Algoma Central Part 2
by R. L. Kennedy
All material not otherwise credited: Old Time Trains archives.
Cover of the 1971 annual report depicting a winter scene by railway artist Russ Porter.
Algoma Central entered a period of uncertain times in the 1980's that was to eventually lead to a restructuring and the sale of the railway.
In 1971 sintered ore movements from Wawa to Algoma Steel in Sault Ste.Marie were up 27% and in 1972 100 new 100 ton hopper cars were acquired from National Steel Car in Hamilton to handle this traffic. 200 more cars were acquired in 1972 and a further 300 in 1974-75.
In 1973 Newaygo Timber Co. Ltd. was completing construction of a chipping and sawmill complex in Mead at a cost of about $5 million. Lumber went to Canada and the US, while the wood chips went to mills in Wisconsin. This operation soon reached its annual capacity of 60 million board feet of lumber and 80,000 tons of chips for which 90 new chip cars were acquired.
Some of the new equipment acquired:
One of three (9607-09) cabooses acquired in 1990 from CPR built Angus 1981. Wayne V. Brittain
At the same time heavier motive power was acquired beginning in October 1971 with three 3000 HP GMD SD40's, the first six axle units on ACR. This was followed in 1973 with six newer model SD40-2's; and in April 1981 with a return to four axle power, six GP38-2's at a cost of $917,000 each.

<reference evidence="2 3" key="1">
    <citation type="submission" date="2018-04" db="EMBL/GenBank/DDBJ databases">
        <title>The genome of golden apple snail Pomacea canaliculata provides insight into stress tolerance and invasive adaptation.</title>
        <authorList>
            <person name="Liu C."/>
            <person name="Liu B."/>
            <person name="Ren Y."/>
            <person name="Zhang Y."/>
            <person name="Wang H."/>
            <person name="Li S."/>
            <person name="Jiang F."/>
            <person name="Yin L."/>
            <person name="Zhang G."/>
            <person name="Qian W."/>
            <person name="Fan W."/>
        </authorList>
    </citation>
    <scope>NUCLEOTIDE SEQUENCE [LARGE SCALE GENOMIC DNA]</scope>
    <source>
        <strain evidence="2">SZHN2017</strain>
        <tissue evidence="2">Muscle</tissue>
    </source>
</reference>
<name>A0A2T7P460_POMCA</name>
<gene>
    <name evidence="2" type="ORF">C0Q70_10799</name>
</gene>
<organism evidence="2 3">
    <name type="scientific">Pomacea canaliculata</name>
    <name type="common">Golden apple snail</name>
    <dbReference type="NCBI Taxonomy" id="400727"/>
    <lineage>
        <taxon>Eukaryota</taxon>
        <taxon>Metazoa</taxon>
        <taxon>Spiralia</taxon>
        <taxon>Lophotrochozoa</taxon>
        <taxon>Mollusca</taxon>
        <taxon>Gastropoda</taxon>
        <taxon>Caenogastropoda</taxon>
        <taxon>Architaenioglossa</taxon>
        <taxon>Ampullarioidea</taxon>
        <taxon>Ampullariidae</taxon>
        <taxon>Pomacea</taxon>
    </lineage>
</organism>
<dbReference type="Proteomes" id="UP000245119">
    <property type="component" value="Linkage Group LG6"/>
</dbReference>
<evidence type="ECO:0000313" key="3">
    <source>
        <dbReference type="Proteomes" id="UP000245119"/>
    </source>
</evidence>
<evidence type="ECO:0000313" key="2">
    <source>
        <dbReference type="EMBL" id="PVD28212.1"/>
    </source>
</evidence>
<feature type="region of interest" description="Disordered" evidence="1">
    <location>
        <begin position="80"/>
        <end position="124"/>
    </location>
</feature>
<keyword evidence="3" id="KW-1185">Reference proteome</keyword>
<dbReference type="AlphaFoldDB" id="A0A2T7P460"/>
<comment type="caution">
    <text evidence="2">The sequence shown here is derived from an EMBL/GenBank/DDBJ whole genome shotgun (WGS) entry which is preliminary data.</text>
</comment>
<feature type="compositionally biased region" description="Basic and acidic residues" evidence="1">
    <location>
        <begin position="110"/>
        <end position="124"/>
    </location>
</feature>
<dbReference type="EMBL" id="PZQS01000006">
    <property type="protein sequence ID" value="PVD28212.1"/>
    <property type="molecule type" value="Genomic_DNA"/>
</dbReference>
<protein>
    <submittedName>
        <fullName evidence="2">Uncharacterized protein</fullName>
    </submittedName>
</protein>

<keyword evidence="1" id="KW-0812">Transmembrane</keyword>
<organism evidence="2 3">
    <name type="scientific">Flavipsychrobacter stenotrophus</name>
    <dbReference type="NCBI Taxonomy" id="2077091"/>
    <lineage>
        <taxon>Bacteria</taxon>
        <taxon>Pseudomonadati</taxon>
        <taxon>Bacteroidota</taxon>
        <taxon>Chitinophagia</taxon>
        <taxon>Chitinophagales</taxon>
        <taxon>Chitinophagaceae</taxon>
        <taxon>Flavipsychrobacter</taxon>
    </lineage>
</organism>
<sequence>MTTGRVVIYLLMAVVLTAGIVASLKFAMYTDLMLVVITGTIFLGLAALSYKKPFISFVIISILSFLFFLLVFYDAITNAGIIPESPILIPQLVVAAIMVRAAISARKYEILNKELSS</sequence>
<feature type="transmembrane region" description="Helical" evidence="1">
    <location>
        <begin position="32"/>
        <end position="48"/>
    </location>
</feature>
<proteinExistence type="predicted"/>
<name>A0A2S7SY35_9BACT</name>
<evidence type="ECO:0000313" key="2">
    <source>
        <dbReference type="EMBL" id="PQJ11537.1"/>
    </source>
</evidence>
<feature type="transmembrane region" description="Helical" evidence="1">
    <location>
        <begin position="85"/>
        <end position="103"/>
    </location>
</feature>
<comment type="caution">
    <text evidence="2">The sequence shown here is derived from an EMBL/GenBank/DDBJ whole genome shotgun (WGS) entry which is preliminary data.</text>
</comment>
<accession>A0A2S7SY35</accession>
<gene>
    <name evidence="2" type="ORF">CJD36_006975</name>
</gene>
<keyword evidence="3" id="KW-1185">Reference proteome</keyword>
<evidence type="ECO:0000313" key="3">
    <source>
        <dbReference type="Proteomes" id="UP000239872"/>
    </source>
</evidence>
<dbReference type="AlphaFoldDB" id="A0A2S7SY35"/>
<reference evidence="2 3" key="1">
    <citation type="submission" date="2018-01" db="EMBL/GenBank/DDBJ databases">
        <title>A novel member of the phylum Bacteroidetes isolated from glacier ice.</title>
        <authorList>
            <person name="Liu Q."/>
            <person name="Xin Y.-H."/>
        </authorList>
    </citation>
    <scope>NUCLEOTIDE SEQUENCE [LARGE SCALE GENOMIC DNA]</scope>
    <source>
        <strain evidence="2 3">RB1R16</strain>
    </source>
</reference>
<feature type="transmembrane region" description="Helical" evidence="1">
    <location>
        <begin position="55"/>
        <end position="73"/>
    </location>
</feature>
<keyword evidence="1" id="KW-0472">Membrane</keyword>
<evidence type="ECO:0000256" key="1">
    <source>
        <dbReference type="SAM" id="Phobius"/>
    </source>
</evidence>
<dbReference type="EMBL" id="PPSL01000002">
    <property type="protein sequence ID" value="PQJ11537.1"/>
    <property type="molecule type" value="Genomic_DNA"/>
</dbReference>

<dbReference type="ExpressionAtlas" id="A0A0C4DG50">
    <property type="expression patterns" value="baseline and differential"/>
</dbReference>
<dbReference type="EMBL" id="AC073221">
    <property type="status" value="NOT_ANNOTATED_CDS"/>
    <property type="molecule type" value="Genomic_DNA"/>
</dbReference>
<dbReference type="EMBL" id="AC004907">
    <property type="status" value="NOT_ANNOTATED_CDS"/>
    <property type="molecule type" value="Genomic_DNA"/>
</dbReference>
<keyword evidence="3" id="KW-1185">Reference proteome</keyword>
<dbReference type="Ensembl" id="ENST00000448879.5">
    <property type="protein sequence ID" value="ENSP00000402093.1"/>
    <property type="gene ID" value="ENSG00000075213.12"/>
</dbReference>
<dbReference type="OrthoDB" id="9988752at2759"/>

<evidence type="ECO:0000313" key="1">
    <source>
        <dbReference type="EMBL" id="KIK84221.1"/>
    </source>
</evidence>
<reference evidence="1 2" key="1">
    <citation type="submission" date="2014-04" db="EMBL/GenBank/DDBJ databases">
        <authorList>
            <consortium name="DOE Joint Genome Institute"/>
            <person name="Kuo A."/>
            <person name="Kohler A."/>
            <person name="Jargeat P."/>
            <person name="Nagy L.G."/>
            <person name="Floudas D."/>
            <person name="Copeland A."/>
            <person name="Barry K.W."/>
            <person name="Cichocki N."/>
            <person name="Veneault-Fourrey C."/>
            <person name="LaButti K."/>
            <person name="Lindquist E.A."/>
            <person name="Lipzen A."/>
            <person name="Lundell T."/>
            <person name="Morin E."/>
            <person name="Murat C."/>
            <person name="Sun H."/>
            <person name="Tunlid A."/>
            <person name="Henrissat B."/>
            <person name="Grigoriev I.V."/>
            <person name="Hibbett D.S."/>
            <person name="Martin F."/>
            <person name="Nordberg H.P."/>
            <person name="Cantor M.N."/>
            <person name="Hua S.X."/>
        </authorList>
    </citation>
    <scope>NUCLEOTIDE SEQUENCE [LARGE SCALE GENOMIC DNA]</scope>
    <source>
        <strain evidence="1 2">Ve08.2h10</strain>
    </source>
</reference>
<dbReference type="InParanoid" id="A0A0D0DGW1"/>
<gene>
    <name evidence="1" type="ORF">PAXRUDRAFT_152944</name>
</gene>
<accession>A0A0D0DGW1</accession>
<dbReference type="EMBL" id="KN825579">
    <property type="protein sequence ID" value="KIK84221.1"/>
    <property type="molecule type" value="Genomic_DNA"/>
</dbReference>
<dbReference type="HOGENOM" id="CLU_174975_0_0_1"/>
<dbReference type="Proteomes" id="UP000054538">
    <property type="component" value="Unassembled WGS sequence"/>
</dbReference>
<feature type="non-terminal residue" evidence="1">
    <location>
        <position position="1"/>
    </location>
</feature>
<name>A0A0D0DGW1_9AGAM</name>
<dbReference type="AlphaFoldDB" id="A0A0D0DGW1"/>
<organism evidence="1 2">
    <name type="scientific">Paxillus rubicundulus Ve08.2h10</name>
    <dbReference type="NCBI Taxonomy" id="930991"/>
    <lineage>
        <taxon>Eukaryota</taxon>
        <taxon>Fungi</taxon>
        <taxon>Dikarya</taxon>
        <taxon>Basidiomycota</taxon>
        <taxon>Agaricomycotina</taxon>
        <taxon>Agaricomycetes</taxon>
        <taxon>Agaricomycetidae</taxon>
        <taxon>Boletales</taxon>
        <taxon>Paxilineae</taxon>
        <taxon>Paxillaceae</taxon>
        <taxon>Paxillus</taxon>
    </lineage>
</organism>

In between, a factory (GMD) remanufacture of five GP7's in 1977 at a cost of $320,000 each and a similar rebuild (CNR Transcona) of four more GP7's in 1979 at a cost of $377,000 each before it was decided to return to buying brand new units.
A late acquisition was two former Soo Line upgraded GP40's acquired in 1994. These were rebuilt by NRE (D) with dash 2 electrical and Q-Tron microprocessor to equal a dash 3 model. They were used on the Agawa Canyon Tour train.
AC 190 acq.1994 ex SOO 2018, MILW 2018 nee 192 EMD GP40 #32300 10/66 Wayne V. Brittain
Beginning in 1973 a program of replacing 85 pound rail with new 100 pound rail was undertaken at the rate of 5 miles per year. The work was sporadic with changes year by year, some years nothing was done.
Changing times saw the railway facing uncertainty with a major tonnage decline due to the pending closure of Algoma Steel's iron ore mine at Wawa. This traffic accounted for about 50% of ACR's freight revenue and Algoma Steel had been warning since 1986 that it was facing difficulties with iron ore costs. So serious was this potential loss of traffic that it threatened the viability of the entire railway. Algoma Central received subsidies from the Ontario government to allow it to haul this freight at rates ASC could afford as well as to bring tourists into the area. Starting in 1987, ACR received $4 million per year for a total of $15,000,000 under a Canada-Ontario tourism agreement. In addition, the Federal government began payments in 1978 of 80% of the operating losses (72% after April 1, 1993) for passenger service. The yearly amounts received ran from $1,883,000 in 1980 to $3,668,000 in 1993. In addition, the Northern Ontario Heritage Fund Corp. made payments to ACR of $5,000,000 in 1990 and $3 million beginning in 1991 to keep the railway operating.